Non‐Classical Knowledge

Philosophy and Phenomenological Research 98 (1):190-220 (2017)
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The Knower paradox purports to place surprising a priori limitations on what we can know. According to orthodoxy, it shows that we need to abandon one of three plausible and widely-held ideas: that knowledge is factive, that we can know that knowledge is factive, and that we can use logical/mathematical reasoning to extend our knowledge via very weak single-premise closure principles. I argue that classical logic, not any of these epistemic principles, is the culprit. I develop a consistent theory validating all these principles by combining Hartry Field's theory of truth with a modal enrichment developed for a different purpose by Michael Caie. The only casualty is classical logic: the theory avoids paradox by using a weaker-than-classical K3 logic. I then assess the philosophical merits of this approach. I argue that, unlike the traditional semantic paradoxes involving extensional notions like truth, its plausibility depends on the way in which sentences are referred to--whether in natural languages via direct sentential reference, or in mathematical theories via indirect sentential reference by Gödel coding. In particular, I argue that from the perspective of natural language, my non-classical treatment of knowledge as a predicate is plausible, while from the perspective of mathematical theories, its plausibility depends on unresolved questions about the limits of our idealized deductive capacities.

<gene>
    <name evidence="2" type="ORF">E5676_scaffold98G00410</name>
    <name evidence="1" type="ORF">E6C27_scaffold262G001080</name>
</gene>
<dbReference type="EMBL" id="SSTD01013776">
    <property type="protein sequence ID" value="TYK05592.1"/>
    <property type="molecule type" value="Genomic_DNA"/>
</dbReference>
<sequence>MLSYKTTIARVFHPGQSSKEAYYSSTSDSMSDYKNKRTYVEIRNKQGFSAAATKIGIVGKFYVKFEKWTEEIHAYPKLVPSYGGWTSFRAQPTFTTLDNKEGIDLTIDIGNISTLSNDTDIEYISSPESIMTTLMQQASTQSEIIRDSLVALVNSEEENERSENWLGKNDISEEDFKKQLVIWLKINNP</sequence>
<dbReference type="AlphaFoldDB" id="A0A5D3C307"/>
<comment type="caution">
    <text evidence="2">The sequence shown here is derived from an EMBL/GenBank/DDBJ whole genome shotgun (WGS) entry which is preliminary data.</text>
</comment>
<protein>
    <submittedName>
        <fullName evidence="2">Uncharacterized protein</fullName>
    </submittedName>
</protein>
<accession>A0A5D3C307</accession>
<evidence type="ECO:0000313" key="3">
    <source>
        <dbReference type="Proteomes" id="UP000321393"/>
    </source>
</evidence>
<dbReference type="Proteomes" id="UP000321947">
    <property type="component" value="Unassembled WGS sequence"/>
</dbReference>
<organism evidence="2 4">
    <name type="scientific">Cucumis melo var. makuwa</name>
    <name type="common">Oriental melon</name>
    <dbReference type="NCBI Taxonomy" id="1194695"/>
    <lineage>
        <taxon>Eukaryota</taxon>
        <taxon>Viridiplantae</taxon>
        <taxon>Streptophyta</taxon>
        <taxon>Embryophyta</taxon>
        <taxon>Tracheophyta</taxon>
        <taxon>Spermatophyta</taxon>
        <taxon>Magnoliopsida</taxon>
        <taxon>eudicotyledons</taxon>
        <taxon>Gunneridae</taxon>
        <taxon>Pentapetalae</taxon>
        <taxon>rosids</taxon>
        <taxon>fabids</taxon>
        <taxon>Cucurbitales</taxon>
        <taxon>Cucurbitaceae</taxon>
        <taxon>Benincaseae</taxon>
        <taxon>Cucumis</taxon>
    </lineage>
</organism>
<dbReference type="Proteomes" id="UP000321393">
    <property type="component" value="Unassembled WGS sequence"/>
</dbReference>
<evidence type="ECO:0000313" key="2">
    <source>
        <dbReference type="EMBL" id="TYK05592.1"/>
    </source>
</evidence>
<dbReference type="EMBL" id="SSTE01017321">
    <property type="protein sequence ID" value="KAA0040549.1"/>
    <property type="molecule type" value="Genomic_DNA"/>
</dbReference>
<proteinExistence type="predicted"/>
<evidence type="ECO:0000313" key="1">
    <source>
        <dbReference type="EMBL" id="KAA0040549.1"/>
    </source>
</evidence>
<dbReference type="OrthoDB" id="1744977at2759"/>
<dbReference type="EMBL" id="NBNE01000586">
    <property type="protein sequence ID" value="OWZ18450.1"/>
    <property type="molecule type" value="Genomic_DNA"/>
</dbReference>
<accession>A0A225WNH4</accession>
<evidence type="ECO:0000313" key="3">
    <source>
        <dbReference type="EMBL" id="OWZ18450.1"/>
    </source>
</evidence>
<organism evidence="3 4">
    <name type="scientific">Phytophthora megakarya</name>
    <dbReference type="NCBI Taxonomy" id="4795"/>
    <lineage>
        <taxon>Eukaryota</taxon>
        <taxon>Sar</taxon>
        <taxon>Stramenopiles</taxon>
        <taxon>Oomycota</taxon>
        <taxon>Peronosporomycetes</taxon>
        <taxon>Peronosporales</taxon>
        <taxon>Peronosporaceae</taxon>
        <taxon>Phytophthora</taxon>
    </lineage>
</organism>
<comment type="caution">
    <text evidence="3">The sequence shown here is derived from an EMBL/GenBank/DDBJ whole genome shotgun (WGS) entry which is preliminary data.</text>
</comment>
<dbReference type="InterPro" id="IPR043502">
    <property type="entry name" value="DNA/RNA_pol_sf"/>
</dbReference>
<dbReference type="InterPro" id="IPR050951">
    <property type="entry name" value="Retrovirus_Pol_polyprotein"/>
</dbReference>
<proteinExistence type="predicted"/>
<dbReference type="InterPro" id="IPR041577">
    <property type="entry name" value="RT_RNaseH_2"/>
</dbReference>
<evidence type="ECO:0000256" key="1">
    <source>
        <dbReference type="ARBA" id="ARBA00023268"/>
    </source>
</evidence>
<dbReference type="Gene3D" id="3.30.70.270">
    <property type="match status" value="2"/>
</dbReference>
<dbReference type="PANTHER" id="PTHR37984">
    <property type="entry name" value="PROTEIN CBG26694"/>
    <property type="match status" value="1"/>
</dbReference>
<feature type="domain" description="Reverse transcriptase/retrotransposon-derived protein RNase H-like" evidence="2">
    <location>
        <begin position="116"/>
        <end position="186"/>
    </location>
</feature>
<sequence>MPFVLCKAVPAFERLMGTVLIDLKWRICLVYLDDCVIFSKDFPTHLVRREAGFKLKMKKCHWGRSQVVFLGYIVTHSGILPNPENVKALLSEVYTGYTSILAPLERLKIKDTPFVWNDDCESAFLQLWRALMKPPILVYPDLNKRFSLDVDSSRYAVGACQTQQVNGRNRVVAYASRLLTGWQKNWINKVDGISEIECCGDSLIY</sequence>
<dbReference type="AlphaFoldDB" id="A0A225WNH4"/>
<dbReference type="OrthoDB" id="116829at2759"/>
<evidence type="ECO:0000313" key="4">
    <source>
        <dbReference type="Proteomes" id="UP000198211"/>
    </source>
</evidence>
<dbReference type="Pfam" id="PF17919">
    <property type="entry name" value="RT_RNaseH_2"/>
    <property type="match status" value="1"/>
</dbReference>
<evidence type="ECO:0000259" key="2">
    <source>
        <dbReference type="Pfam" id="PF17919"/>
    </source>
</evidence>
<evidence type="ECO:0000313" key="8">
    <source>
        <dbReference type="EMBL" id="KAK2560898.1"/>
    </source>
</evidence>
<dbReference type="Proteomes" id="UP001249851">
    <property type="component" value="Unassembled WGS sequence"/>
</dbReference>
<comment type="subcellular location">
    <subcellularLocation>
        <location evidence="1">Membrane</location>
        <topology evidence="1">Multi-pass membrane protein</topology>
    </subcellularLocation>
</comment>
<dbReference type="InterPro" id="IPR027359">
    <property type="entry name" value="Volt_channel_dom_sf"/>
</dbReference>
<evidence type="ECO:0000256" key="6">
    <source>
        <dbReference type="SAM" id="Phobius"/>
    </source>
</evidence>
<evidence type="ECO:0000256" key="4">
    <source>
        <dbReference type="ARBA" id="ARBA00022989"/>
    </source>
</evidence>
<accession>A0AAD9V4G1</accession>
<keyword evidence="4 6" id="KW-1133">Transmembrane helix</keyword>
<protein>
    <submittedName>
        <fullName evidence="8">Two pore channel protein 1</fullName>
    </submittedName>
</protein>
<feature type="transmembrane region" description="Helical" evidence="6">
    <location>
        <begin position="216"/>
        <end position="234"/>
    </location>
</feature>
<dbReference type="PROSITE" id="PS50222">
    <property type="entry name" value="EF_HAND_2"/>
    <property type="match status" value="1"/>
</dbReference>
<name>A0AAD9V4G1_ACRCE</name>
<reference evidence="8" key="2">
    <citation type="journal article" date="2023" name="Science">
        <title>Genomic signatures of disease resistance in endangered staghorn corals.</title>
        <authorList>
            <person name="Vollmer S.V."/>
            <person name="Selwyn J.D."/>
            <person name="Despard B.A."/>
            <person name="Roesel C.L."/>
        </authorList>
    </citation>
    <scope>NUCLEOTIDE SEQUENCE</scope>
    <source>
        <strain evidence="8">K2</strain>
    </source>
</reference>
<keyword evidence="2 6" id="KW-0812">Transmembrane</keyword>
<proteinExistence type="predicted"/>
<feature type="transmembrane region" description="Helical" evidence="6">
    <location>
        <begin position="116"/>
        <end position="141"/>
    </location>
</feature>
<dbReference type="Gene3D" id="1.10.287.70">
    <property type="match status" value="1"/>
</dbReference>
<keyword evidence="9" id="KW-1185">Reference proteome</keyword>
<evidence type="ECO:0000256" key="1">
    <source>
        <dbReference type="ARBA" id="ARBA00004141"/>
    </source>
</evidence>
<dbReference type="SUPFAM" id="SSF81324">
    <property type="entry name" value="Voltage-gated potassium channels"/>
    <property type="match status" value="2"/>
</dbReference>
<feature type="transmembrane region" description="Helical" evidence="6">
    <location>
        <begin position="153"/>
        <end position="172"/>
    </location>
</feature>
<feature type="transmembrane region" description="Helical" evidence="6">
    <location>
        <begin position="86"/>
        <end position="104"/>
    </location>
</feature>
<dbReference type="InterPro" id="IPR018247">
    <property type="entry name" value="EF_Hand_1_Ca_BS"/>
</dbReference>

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Ethan Jerzak
National University of Singapore

Citations of this work

KK, Knowledge, Knowability.Weng Kin San - 2023 - Mind 132 (527):605-630.
The Attitudes We Can Have.Daniel Drucker - 2020 - Philosophical Review 129 (4):591-642.
The fixed points of belief and knowledge.Daniela Schuster - forthcoming - Logic Journal of the IGPL.
Paradoxical Desires.Ethan Jerzak - 2019 - Proceedings of the Aristotelian Society 119 (3):335-355.

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References found in this work

In contradiction: a study of the transconsistent.Graham Priest - 1987 - New York: Oxford University Press.
Outline of a theory of truth.Saul Kripke - 1975 - Journal of Philosophy 72 (19):690-716.
The paradox of the preface.David C. Makinson - 1965 - Analysis 25 (6):205-207.
``The Paradox of the Preface".D. C. Makinson - 1964 - Analysis 25 (6):205-207.

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